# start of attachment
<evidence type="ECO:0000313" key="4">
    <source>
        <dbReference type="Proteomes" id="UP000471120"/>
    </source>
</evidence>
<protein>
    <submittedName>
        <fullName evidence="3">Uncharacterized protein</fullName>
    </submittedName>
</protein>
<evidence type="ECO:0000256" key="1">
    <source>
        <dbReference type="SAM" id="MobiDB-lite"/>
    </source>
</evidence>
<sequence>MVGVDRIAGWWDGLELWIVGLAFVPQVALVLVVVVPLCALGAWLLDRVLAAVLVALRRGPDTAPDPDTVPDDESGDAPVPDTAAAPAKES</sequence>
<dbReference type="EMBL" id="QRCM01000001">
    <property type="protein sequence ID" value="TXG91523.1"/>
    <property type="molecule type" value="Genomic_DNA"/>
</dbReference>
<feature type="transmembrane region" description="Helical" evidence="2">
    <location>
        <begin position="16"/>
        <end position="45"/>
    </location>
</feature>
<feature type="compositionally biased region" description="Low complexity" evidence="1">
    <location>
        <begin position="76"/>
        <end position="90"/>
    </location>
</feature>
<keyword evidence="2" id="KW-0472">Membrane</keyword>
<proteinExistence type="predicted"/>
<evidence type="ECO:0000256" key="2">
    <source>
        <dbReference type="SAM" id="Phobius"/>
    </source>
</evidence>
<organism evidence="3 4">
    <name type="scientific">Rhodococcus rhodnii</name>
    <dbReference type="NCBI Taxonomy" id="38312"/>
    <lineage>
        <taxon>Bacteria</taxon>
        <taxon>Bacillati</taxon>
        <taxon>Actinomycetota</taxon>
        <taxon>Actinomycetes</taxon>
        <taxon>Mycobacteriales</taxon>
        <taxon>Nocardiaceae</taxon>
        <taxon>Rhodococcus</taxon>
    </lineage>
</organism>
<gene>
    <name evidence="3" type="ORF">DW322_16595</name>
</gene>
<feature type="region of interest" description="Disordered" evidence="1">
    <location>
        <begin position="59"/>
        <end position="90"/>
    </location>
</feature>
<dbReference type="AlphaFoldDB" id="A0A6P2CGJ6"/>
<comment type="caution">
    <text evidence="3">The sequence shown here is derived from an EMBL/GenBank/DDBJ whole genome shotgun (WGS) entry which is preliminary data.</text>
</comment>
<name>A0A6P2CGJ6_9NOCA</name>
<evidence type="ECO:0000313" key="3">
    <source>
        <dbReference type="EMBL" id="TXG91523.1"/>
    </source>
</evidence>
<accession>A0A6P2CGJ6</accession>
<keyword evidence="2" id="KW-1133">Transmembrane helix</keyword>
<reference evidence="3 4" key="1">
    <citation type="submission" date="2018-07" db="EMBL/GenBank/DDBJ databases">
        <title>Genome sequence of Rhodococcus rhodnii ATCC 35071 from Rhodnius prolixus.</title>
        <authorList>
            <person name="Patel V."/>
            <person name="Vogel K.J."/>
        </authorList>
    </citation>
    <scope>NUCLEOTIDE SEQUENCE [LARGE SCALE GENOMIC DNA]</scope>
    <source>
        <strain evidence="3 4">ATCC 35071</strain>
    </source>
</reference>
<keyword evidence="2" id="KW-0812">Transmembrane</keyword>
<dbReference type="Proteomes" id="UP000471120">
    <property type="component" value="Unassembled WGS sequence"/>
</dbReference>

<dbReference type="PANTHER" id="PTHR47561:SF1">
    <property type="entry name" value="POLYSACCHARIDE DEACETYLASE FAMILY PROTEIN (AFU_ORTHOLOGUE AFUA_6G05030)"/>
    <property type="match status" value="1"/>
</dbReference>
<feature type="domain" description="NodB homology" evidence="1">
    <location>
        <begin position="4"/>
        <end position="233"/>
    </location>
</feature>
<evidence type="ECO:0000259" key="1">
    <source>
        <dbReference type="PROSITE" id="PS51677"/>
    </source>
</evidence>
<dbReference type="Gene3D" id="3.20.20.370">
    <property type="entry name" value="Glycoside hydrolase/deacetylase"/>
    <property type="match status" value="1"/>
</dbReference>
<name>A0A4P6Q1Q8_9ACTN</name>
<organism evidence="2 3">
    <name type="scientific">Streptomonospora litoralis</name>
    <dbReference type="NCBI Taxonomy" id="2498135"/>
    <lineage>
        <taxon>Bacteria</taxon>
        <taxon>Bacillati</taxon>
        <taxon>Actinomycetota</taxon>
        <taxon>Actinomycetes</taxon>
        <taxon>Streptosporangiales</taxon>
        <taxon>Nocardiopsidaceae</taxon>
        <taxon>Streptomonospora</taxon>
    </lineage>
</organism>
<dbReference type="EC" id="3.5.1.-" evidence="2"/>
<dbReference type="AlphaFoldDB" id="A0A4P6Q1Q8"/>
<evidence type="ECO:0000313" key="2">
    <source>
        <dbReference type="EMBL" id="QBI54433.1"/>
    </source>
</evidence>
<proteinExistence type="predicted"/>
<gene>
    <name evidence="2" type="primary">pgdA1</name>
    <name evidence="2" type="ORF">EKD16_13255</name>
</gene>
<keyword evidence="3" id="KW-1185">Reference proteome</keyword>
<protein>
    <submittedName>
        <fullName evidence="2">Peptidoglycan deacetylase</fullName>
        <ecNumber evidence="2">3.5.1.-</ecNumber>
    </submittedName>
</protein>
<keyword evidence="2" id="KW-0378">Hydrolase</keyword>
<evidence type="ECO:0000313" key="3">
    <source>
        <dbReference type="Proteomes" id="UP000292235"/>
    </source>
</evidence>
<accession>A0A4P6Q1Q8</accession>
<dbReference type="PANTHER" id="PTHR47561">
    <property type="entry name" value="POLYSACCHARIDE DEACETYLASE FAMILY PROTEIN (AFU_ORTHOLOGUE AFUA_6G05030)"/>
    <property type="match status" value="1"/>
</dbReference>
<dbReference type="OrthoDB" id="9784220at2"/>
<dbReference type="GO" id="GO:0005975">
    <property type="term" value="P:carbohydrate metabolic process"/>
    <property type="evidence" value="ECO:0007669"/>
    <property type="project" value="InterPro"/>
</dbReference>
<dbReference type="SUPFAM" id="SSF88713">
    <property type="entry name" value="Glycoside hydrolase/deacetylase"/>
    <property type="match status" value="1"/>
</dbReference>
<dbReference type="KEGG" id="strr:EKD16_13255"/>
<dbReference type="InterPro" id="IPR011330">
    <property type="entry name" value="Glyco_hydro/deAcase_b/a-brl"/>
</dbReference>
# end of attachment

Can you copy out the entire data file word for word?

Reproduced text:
<evidence type="ECO:0000313" key="4">
    <source>
        <dbReference type="Proteomes" id="UP000471120"/>
    </source>
</evidence>
<protein>
    <submittedName>
        <fullName evidence="3">Uncharacterized protein</fullName>
    </submittedName>
</protein>
<evidence type="ECO:0000256" key="1">
    <source>
        <dbReference type="SAM" id="MobiDB-lite"/>
    </source>
</evidence>
<sequence>MVGVDRIAGWWDGLELWIVGLAFVPQVALVLVVVVPLCALGAWLLDRVLAAVLVALRRGPDTAPDPDTVPDDESGDAPVPDTAAAPAKES</sequence>
<dbReference type="EMBL" id="QRCM01000001">
    <property type="protein sequence ID" value="TXG91523.1"/>
    <property type="molecule type" value="Genomic_DNA"/>
</dbReference>
<feature type="transmembrane region" description="Helical" evidence="2">
    <location>
        <begin position="16"/>
        <end position="45"/>
    </location>
</feature>
<feature type="compositionally biased region" description="Low complexity" evidence="1">
    <location>
        <begin position="76"/>
        <end position="90"/>
    </location>
</feature>
<keyword evidence="2" id="KW-0472">Membrane</keyword>
<proteinExistence type="predicted"/>
<evidence type="ECO:0000256" key="2">
    <source>
        <dbReference type="SAM" id="Phobius"/>
    </source>
</evidence>
<organism evidence="3 4">
    <name type="scientific">Rhodococcus rhodnii</name>
    <dbReference type="NCBI Taxonomy" id="38312"/>
    <lineage>
        <taxon>Bacteria</taxon>
        <taxon>Bacillati</taxon>
        <taxon>Actinomycetota</taxon>
        <taxon>Actinomycetes</taxon>
        <taxon>Mycobacteriales</taxon>
        <taxon>Nocardiaceae</taxon>
        <taxon>Rhodococcus</taxon>
    </lineage>
</organism>
<gene>
    <name evidence="3" type="ORF">DW322_16595</name>
</gene>
<feature type="region of interest" description="Disordered" evidence="1">
    <location>
        <begin position="59"/>
        <end position="90"/>
    </location>
</feature>
<dbReference type="AlphaFoldDB" id="A0A6P2CGJ6"/>
<comment type="caution">
    <text evidence="3">The sequence shown here is derived from an EMBL/GenBank/DDBJ whole genome shotgun (WGS) entry which is preliminary data.</text>
</comment>
<name>A0A6P2CGJ6_9NOCA</name>
<evidence type="ECO:0000313" key="3">
    <source>
        <dbReference type="EMBL" id="TXG91523.1"/>
    </source>
</evidence>
<accession>A0A6P2CGJ6</accession>
<keyword evidence="2" id="KW-1133">Transmembrane helix</keyword>
<reference evidence="3 4" key="1">
    <citation type="submission" date="2018-07" db="EMBL/GenBank/DDBJ databases">
        <title>Genome sequence of Rhodococcus rhodnii ATCC 35071 from Rhodnius prolixus.</title>
        <authorList>
            <person name="Patel V."/>
            <person name="Vogel K.J."/>
        </authorList>
    </citation>
    <scope>NUCLEOTIDE SEQUENCE [LARGE SCALE GENOMIC DNA]</scope>
    <source>
        <strain evidence="3 4">ATCC 35071</strain>
    </source>
</reference>
<keyword evidence="2" id="KW-0812">Transmembrane</keyword>
<dbReference type="Proteomes" id="UP000471120">
    <property type="component" value="Unassembled WGS sequence"/>
</dbReference>

<dbReference type="PANTHER" id="PTHR47561:SF1">
    <property type="entry name" value="POLYSACCHARIDE DEACETYLASE FAMILY PROTEIN (AFU_ORTHOLOGUE AFUA_6G05030)"/>
    <property type="match status" value="1"/>
</dbReference>
<feature type="domain" description="NodB homology" evidence="1">
    <location>
        <begin position="4"/>
        <end position="233"/>
    </location>
</feature>
<evidence type="ECO:0000259" key="1">
    <source>
        <dbReference type="PROSITE" id="PS51677"/>
    </source>
</evidence>
<dbReference type="Gene3D" id="3.20.20.370">
    <property type="entry name" value="Glycoside hydrolase/deacetylase"/>
    <property type="match status" value="1"/>
</dbReference>
<name>A0A4P6Q1Q8_9ACTN</name>
<organism evidence="2 3">
    <name type="scientific">Streptomonospora litoralis</name>
    <dbReference type="NCBI Taxonomy" id="2498135"/>
    <lineage>
        <taxon>Bacteria</taxon>
        <taxon>Bacillati</taxon>
        <taxon>Actinomycetota</taxon>
        <taxon>Actinomycetes</taxon>
        <taxon>Streptosporangiales</taxon>
        <taxon>Nocardiopsidaceae</taxon>
        <taxon>Streptomonospora</taxon>
    </lineage>
</organism>
<dbReference type="EC" id="3.5.1.-" evidence="2"/>
<dbReference type="AlphaFoldDB" id="A0A4P6Q1Q8"/>
<evidence type="ECO:0000313" key="2">
    <source>
        <dbReference type="EMBL" id="QBI54433.1"/>
    </source>
</evidence>
<proteinExistence type="predicted"/>
<gene>
    <name evidence="2" type="primary">pgdA1</name>
    <name evidence="2" type="ORF">EKD16_13255</name>
</gene>
<keyword evidence="3" id="KW-1185">Reference proteome</keyword>
<protein>
    <submittedName>
        <fullName evidence="2">Peptidoglycan deacetylase</fullName>
        <ecNumber evidence="2">3.5.1.-</ecNumber>
    </submittedName>
</protein>
<keyword evidence="2" id="KW-0378">Hydrolase</keyword>
<evidence type="ECO:0000313" key="3">
    <source>
        <dbReference type="Proteomes" id="UP000292235"/>
    </source>
</evidence>
<accession>A0A4P6Q1Q8</accession>
<dbReference type="PANTHER" id="PTHR47561">
    <property type="entry name" value="POLYSACCHARIDE DEACETYLASE FAMILY PROTEIN (AFU_ORTHOLOGUE AFUA_6G05030)"/>
    <property type="match status" value="1"/>
</dbReference>
<dbReference type="OrthoDB" id="9784220at2"/>
<dbReference type="GO" id="GO:0005975">
    <property type="term" value="P:carbohydrate metabolic process"/>
    <property type="evidence" value="ECO:0007669"/>
    <property type="project" value="InterPro"/>
</dbReference>
<dbReference type="SUPFAM" id="SSF88713">
    <property type="entry name" value="Glycoside hydrolase/deacetylase"/>
    <property type="match status" value="1"/>
</dbReference>
<dbReference type="KEGG" id="strr:EKD16_13255"/>
<dbReference type="InterPro" id="IPR011330">
    <property type="entry name" value="Glyco_hydro/deAcase_b/a-brl"/>
</dbReference>